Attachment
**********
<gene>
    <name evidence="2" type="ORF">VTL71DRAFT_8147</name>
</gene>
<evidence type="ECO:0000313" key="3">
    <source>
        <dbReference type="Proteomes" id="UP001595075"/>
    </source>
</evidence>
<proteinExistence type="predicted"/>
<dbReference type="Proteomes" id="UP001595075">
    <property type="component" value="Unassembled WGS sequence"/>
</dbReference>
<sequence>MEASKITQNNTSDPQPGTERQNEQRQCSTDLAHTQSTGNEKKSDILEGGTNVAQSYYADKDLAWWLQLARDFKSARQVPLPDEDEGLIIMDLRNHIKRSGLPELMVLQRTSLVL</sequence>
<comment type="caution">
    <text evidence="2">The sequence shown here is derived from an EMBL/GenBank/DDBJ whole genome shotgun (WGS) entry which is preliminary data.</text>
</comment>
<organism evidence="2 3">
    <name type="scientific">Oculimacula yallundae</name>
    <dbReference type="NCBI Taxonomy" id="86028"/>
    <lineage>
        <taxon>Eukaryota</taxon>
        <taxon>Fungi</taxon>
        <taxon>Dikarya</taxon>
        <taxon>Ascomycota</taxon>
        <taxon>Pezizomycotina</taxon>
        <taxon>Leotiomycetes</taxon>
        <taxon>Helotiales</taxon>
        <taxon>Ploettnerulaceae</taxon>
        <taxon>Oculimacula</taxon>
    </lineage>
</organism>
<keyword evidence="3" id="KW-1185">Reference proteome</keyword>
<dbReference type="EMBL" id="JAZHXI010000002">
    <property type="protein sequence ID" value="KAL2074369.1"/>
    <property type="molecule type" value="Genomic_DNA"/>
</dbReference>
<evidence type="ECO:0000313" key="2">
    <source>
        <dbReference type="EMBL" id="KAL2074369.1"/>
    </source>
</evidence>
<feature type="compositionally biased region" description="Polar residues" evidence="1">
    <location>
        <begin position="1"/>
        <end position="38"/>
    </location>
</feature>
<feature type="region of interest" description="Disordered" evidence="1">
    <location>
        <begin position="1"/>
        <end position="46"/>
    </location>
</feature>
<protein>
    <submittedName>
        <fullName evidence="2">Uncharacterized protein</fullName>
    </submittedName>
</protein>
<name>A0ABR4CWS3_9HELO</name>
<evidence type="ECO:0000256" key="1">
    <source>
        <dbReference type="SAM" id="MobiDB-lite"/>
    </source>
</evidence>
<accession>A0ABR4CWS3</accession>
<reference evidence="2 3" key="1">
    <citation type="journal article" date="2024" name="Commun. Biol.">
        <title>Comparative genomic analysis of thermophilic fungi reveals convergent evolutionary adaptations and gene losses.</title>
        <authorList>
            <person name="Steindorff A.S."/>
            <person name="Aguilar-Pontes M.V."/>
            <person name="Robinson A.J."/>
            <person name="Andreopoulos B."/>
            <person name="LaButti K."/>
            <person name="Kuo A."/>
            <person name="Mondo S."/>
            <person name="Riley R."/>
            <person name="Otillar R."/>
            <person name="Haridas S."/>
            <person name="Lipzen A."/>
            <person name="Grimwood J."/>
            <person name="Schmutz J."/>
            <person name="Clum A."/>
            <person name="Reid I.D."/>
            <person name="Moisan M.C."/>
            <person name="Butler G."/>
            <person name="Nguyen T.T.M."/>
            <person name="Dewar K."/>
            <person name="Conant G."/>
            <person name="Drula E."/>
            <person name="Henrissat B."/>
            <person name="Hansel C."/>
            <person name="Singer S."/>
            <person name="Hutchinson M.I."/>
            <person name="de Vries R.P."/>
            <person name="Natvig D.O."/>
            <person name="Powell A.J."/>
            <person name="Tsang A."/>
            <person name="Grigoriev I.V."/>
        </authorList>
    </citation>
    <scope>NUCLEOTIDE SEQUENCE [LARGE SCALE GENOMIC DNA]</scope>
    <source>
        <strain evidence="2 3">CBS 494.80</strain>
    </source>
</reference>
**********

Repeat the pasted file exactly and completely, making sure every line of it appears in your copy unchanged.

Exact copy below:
<gene>
    <name evidence="2" type="ORF">VTL71DRAFT_8147</name>
</gene>
<evidence type="ECO:0000313" key="3">
    <source>
        <dbReference type="Proteomes" id="UP001595075"/>
    </source>
</evidence>
<proteinExistence type="predicted"/>
<dbReference type="Proteomes" id="UP001595075">
    <property type="component" value="Unassembled WGS sequence"/>
</dbReference>
<sequence>MEASKITQNNTSDPQPGTERQNEQRQCSTDLAHTQSTGNEKKSDILEGGTNVAQSYYADKDLAWWLQLARDFKSARQVPLPDEDEGLIIMDLRNHIKRSGLPELMVLQRTSLVL</sequence>
<comment type="caution">
    <text evidence="2">The sequence shown here is derived from an EMBL/GenBank/DDBJ whole genome shotgun (WGS) entry which is preliminary data.</text>
</comment>
<organism evidence="2 3">
    <name type="scientific">Oculimacula yallundae</name>
    <dbReference type="NCBI Taxonomy" id="86028"/>
    <lineage>
        <taxon>Eukaryota</taxon>
        <taxon>Fungi</taxon>
        <taxon>Dikarya</taxon>
        <taxon>Ascomycota</taxon>
        <taxon>Pezizomycotina</taxon>
        <taxon>Leotiomycetes</taxon>
        <taxon>Helotiales</taxon>
        <taxon>Ploettnerulaceae</taxon>
        <taxon>Oculimacula</taxon>
    </lineage>
</organism>
<keyword evidence="3" id="KW-1185">Reference proteome</keyword>
<dbReference type="EMBL" id="JAZHXI010000002">
    <property type="protein sequence ID" value="KAL2074369.1"/>
    <property type="molecule type" value="Genomic_DNA"/>
</dbReference>
<evidence type="ECO:0000313" key="2">
    <source>
        <dbReference type="EMBL" id="KAL2074369.1"/>
    </source>
</evidence>
<feature type="compositionally biased region" description="Polar residues" evidence="1">
    <location>
        <begin position="1"/>
        <end position="38"/>
    </location>
</feature>
<feature type="region of interest" description="Disordered" evidence="1">
    <location>
        <begin position="1"/>
        <end position="46"/>
    </location>
</feature>
<protein>
    <submittedName>
        <fullName evidence="2">Uncharacterized protein</fullName>
    </submittedName>
</protein>
<name>A0ABR4CWS3_9HELO</name>
<evidence type="ECO:0000256" key="1">
    <source>
        <dbReference type="SAM" id="MobiDB-lite"/>
    </source>
</evidence>
<accession>A0ABR4CWS3</accession>
<reference evidence="2 3" key="1">
    <citation type="journal article" date="2024" name="Commun. Biol.">
        <title>Comparative genomic analysis of thermophilic fungi reveals convergent evolutionary adaptations and gene losses.</title>
        <authorList>
            <person name="Steindorff A.S."/>
            <person name="Aguilar-Pontes M.V."/>
            <person name="Robinson A.J."/>
            <person name="Andreopoulos B."/>
            <person name="LaButti K."/>
            <person name="Kuo A."/>
            <person name="Mondo S."/>
            <person name="Riley R."/>
            <person name="Otillar R."/>
            <person name="Haridas S."/>
            <person name="Lipzen A."/>
            <person name="Grimwood J."/>
            <person name="Schmutz J."/>
            <person name="Clum A."/>
            <person name="Reid I.D."/>
            <person name="Moisan M.C."/>
            <person name="Butler G."/>
            <person name="Nguyen T.T.M."/>
            <person name="Dewar K."/>
            <person name="Conant G."/>
            <person name="Drula E."/>
            <person name="Henrissat B."/>
            <person name="Hansel C."/>
            <person name="Singer S."/>
            <person name="Hutchinson M.I."/>
            <person name="de Vries R.P."/>
            <person name="Natvig D.O."/>
            <person name="Powell A.J."/>
            <person name="Tsang A."/>
            <person name="Grigoriev I.V."/>
        </authorList>
    </citation>
    <scope>NUCLEOTIDE SEQUENCE [LARGE SCALE GENOMIC DNA]</scope>
    <source>
        <strain evidence="2 3">CBS 494.80</strain>
    </source>
</reference>